Va. Tech Report May Signal Tough Choices on Reforms

By Chris L. Jenkins
Washington Post Staff Writer
Sunday, September 2, 2007

Buried deep in the review panel's report on the massacre at Virginia Tech is a finding that many mental health professionals already knew quite clearly: The state's system for treating the mentally ill "has major gaps in its entirety."

It is a reality that Virginia has struggled with and ignored for years, they say.

But now, the panel appointed by Gov. Timothy M. Kaine (D) to investigate Seung Hui Cho's slaying of 32 people April 16 -- after Cho slipped through those gaps -- has homed in on the issue, raising advocates' hopes for change.

The report, released Thursday, makes 13 recommendations concerning the mental health system, but it does not contain any mention of a question that has thwarted change for decades: How would the state pay for improvements that could cost tens of millions of dollars a year?

Answering that question falls on Kaine and the General Assembly, which has commissioned a panel to examine the state's long-troubled mental health system. Leading lawmakers in both parties have said that addressing the issues will be a priority during the legislative session that begins in January. It won't be easy; the state is mired in a budget shortfall that is expected to top $600 million by June.

"No state has ever made substantial change to its mental health system without real leadership and commitment from a governor who made it a priority and a legislature that followed suit," said Ron Honberg, director of policy and legal affairs for the National Alliance on Mental Illness. "Governor Kaine and Virginia legislators have a chance to do that."

The Virginia Tech panel was highly critical of the mental health system, saying that there is a severe lack of funding and that it is plagued by vague laws that don't give clear instructions to local mental health officials on how to implement rules and regulations. Clearer laws and more beds, caseworkers and managers are needed to adequately meet the demands of the nearly 120,000 people who used the community mental health system last year, the report says.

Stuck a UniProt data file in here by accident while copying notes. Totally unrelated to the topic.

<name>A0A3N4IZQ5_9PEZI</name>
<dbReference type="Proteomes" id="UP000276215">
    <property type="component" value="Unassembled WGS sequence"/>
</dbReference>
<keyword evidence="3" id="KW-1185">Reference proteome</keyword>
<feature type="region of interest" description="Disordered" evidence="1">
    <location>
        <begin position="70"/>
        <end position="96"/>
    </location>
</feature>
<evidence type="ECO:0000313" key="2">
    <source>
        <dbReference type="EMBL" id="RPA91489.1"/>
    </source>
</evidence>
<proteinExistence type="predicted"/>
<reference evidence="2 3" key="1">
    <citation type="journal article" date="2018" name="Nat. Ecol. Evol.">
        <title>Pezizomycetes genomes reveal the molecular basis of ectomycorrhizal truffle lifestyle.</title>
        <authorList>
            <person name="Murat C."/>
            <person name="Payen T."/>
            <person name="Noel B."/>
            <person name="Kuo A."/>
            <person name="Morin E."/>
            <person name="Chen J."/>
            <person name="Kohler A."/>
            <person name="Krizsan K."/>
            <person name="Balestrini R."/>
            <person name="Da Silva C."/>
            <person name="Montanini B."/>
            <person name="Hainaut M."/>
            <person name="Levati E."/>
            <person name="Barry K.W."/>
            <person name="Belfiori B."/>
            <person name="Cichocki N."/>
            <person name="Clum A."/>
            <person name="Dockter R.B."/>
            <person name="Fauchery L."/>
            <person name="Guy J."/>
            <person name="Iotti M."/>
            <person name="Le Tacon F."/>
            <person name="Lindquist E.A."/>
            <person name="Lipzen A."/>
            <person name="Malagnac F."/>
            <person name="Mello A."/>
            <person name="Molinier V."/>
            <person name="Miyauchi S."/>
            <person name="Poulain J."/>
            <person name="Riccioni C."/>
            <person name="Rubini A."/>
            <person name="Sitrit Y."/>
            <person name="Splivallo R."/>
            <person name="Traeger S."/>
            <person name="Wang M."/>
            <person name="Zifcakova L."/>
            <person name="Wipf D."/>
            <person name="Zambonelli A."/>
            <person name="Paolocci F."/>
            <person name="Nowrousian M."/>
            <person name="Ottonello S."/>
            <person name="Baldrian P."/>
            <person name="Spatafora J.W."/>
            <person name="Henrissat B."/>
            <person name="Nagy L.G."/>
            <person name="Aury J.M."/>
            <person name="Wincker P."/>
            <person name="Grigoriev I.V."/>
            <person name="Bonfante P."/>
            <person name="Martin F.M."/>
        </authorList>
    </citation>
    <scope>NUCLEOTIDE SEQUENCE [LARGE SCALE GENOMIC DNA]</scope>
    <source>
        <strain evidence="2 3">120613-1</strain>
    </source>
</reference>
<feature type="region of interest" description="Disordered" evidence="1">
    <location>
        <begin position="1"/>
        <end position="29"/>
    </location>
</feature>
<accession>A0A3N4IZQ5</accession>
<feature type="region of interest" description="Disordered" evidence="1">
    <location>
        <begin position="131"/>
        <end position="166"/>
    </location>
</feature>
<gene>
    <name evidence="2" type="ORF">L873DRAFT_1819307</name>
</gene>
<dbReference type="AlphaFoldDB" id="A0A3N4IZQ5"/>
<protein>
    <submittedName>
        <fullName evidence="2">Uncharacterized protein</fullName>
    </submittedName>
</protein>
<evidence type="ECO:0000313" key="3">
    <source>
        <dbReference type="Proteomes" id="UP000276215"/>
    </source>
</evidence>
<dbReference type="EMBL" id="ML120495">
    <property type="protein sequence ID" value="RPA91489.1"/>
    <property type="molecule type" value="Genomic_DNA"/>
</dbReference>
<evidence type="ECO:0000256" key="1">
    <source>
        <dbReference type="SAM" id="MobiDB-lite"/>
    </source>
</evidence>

In Cho's case, the report says, there was a lack of oversight after he was deemed to be a threat to himself and ordered by a judge to receive outpatient treatment. Cho never got the treatment. Kaine and others have indicated that the lapse is not isolated and that it is a flaw that must be addressed.

Kaine said Friday that he and his advisers will study the panel's report and make recommendations to state and federal lawmakers. He will also see what solutions he can implement.

"I think this is a huge issue," he said. "I know it's not just a problem in Virginia. It's a problem elsewhere. This is an issue that has recently gotten greater attention. . . . We need to fix this issue of follow-up. We need accountability."

The panel recommends changing the standard by which people can be admitted involuntarily to a mental health facility. That would allow "a broader range of cases" to come before mental health professionals, the report says.

The panel also calls for more options for people who are experiencing an emergency but don't need hospitalization. Experts said that such a change would give local providers more tools to assess and treat patients like Cho who need monitoring.

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